In all walks of life, we yearn for predictability. How long will the commute take? Is it going to rain tomorrow? Will the Big One occur tomorrow (I live in Cali)? What if we could predict the stats for every player on a nightly basis? That would be a good thing, right? Ever do a fantasy draft in NBA 2K or Madden against the computer? How about a fantasy basketball mock draft against the AI? What if your significant other did the exact same routine under the sheets every single time? Life would get boring and mundane. Imagine a world with no surprises. Imagine a world with no highs and lows. Just a living flat line. Fantasy sports would become an efficient market with everyone valuing players the same. I bring all this up because Victor Oladipo‘s career has been anything but predictable. Selected by the Orlando Magic with the second overall pick in the 2013 NBA Draft, greatness was expected. And why not? At 6’ 4″ 210 pounds with a 42″ vertical jump, Oladipo had the physcial tools. Judging from his production at Indiana University, he also had the skills. But then life happened. After three seasons in Orlando, the team traded him to Oklahoma City. After one season in OKC, he was shipped off to Indiana for Paul George. Maybe he wasn’t ready. Maybe he didn’t gel with his teammates. There are so many factors to consider, but one thing is certain: He’s found a home with the Pacers. Oladipo is scoring almost eight more points than last year on four more shot attempts, the shooting percentage has increased substantially (from both the suburbs and downtown), the rebounds are up, assists are up, steals are up, and blocks are up. I guess I could’ve just said every statistical category has improved, but I like the dramatic effect of spelling everything out. He’s the 14th overall player right now!!! Anyways, yesterday against the Nuggets, Oladipo played 45 minutes in an OT game and went:

PTS REB AST STL BLK TOV 3PT FG FT
 47 7 6 2 1 4 6/12 15/28 11/13

Oladipo Ho! Oladipo Ho! Oladipo Ho!

Here’s what else I saw yesterday:

Please, blog, may I have some more?

Zach Randolph had a night against Demarcus Cousins and the Pels on Friday, going 5-35-13-2-1-0-3. His numbers are almost identical to last year, but he had the 3-ball going last night and he led the Kings to victory against New Orleans. I don’t think much comes of this, but it was nice to see the wily old vet have a renaissance and show that he’s still got it.

Before we dive on in, I’d just like to apologize for the brevity. I am doing this write-up from my Kindle Fire with no keyboard, and it is brutal. Please cut me some slack as I get my laptop situation fixed. Anyway, here’s what else I saw on Friday in the NBA:

Please, blog, may I have some more?

For the first few weeks of the season, I try not to focus on the standings. I look, of course, but I do so knowing that there have been outlier games, whose impacts are more pronounced due to the small sample size. Also, most teams have a player or two that’s missed the majority of the games and they might also have been starting a replacement player that’s not going to keep it up much longer. However, we’re now about a quarter of the way through the NBA season. The data is relatively predictable. You should know which categories you need to focus on in order to gain points and which ones to ignore, either because you’re stuck at the bottom or entrenched at the top of a category (or if you always win or lose the category by a ton in head-to-head).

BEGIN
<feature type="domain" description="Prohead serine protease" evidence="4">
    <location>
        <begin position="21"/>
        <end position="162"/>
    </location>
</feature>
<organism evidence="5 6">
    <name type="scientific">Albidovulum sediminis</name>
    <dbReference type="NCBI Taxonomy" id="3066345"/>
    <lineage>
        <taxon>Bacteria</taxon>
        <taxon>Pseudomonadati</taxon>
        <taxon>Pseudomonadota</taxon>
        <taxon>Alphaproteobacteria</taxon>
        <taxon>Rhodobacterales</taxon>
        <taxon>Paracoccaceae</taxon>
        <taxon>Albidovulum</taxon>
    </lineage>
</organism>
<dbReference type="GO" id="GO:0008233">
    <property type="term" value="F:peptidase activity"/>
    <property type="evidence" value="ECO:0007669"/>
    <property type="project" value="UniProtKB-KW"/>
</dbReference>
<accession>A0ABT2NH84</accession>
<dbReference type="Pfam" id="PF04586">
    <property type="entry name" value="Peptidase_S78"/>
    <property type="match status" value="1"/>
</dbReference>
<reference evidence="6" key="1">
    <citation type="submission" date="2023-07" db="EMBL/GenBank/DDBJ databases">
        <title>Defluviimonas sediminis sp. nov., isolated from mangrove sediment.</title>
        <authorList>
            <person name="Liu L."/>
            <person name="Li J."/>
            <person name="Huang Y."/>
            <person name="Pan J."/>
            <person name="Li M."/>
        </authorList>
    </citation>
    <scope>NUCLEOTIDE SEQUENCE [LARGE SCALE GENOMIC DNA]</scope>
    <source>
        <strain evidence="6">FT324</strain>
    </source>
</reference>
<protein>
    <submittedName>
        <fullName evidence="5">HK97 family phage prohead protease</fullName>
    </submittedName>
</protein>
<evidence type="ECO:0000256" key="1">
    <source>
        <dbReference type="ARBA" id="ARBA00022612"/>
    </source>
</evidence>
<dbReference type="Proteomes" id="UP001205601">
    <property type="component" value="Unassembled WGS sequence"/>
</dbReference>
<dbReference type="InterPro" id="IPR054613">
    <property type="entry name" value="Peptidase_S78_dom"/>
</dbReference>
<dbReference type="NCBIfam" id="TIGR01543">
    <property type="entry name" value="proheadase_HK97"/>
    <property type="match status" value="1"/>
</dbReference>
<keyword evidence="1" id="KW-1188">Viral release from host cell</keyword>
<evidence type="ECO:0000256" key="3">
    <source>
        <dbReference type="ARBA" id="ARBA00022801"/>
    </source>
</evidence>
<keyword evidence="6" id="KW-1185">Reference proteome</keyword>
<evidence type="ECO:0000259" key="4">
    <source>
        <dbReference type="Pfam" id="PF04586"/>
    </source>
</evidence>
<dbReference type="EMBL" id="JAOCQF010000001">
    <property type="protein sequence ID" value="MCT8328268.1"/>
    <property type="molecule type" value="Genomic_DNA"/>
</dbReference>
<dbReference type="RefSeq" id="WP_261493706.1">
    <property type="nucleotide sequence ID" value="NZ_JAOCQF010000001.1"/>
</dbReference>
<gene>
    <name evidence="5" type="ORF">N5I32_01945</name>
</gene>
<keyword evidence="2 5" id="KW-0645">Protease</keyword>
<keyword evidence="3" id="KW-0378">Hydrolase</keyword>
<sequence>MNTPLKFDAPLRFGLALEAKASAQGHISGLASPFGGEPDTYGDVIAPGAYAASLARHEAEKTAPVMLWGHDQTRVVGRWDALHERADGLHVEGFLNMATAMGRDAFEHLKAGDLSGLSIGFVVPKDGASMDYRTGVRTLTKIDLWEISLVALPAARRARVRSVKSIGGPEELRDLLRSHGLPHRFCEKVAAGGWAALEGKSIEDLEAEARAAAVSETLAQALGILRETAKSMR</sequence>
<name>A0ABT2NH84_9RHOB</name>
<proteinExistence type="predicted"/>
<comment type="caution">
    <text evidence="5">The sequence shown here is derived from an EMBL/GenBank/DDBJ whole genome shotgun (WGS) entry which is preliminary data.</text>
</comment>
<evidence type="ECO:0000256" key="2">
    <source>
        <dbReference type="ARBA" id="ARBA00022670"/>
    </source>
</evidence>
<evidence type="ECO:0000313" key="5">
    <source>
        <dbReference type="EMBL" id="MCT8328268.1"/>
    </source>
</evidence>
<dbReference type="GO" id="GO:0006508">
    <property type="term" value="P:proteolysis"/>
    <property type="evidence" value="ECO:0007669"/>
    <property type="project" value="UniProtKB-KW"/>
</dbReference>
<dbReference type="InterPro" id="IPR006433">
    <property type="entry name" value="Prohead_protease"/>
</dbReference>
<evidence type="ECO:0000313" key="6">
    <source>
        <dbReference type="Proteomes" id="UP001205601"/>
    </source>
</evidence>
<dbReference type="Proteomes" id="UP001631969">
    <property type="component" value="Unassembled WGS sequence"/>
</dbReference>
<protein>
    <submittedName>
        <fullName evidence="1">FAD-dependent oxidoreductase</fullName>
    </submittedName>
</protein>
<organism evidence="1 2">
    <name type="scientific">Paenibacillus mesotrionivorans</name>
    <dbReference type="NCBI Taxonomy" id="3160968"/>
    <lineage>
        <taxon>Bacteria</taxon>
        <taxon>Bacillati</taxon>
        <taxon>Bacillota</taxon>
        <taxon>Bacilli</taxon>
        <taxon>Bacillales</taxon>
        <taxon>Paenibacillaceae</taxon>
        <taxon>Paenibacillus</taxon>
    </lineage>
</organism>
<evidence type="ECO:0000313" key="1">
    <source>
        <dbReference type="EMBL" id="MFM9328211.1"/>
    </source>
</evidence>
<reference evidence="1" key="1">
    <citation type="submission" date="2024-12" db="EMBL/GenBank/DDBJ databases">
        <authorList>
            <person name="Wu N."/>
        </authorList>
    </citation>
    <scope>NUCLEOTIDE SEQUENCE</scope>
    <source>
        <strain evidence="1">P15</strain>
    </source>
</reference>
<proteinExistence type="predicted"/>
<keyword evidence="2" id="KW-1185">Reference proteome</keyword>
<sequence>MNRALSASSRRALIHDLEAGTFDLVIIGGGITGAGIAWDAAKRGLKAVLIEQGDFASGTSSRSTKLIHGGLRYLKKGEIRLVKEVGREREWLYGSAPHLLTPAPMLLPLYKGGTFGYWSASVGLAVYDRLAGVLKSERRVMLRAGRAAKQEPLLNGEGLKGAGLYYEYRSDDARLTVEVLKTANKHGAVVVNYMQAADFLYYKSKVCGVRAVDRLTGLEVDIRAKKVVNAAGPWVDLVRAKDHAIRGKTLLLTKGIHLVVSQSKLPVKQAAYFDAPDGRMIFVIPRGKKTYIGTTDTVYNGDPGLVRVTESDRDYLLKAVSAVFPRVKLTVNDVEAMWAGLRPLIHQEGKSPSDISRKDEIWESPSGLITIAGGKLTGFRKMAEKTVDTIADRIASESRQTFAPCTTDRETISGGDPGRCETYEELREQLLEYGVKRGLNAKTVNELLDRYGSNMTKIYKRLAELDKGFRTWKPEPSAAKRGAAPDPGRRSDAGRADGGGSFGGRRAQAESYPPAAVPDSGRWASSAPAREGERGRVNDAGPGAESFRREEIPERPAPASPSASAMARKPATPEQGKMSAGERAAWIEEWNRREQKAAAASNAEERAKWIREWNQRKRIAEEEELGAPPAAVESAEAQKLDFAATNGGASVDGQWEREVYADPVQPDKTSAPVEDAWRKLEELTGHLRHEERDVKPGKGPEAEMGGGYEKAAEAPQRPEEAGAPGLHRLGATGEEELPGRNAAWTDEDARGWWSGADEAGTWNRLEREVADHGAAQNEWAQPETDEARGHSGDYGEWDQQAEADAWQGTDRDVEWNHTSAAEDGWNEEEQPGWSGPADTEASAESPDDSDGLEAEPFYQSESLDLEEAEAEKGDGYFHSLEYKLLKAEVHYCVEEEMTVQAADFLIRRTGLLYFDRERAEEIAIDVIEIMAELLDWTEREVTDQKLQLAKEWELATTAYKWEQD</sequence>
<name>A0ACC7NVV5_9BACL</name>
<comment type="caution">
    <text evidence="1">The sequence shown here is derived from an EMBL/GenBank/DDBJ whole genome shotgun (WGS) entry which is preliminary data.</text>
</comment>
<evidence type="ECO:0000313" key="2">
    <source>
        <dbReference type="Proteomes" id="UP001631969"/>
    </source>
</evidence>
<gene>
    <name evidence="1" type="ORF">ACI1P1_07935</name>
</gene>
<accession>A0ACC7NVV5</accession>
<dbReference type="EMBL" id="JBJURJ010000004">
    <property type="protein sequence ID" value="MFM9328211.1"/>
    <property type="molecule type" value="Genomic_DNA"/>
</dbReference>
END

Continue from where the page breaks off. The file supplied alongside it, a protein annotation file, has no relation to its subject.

Today, we’ll look at the ESPN Player Rater. Tony RP’s Player Rater updates will give you a picture of who’s most valuable by position. I thought I’d go by category to see who’s doing what for us. Here are the top 20 players by category plus the bottom 20 for relevant ones, skipping players that have hardly played. So, it’s just the per-game stat leaders you may be familiar with, except that the percentage categories are weighted by volume. Turnovers are from BasketballMonster, since ESPN doesn’t include them.

So, how is this useful? Obviously, you want players that score well overall on the Player Rater. But, if you’re like me, you’ll be surprised to see some of your players pop up on these lists. Also, keeping in mind which categories you need help in, this can help you find some trade targets. Or, if you’re out of it in points or FG%, maybe ship off a guy that’s in the top 20 that’s not doing much else for you. If you’re in the middle of the pack in FT% and you see that you have one of the worst offenders there, maybe you can ditch him and gain points (just keep in mind what you might be losing in other categories from him). A lot can be gained by learning what’s actually happening compared to what we assume is happening based on previous years or projections.

Next week, I’ll get back into multi-category rankings for those that are ignoring categories, whether intentionally or as a matter of the hand you’ve been dealt. Think punt FG% & TOs, or for FT% punters: 3PTM+AST+ST+PTS+TO rankings, which are what you want to complement your FT% anchors with. That’s when you can really find trade value, since all players now have a new value to your specific team.

Please, blog, may I have some more?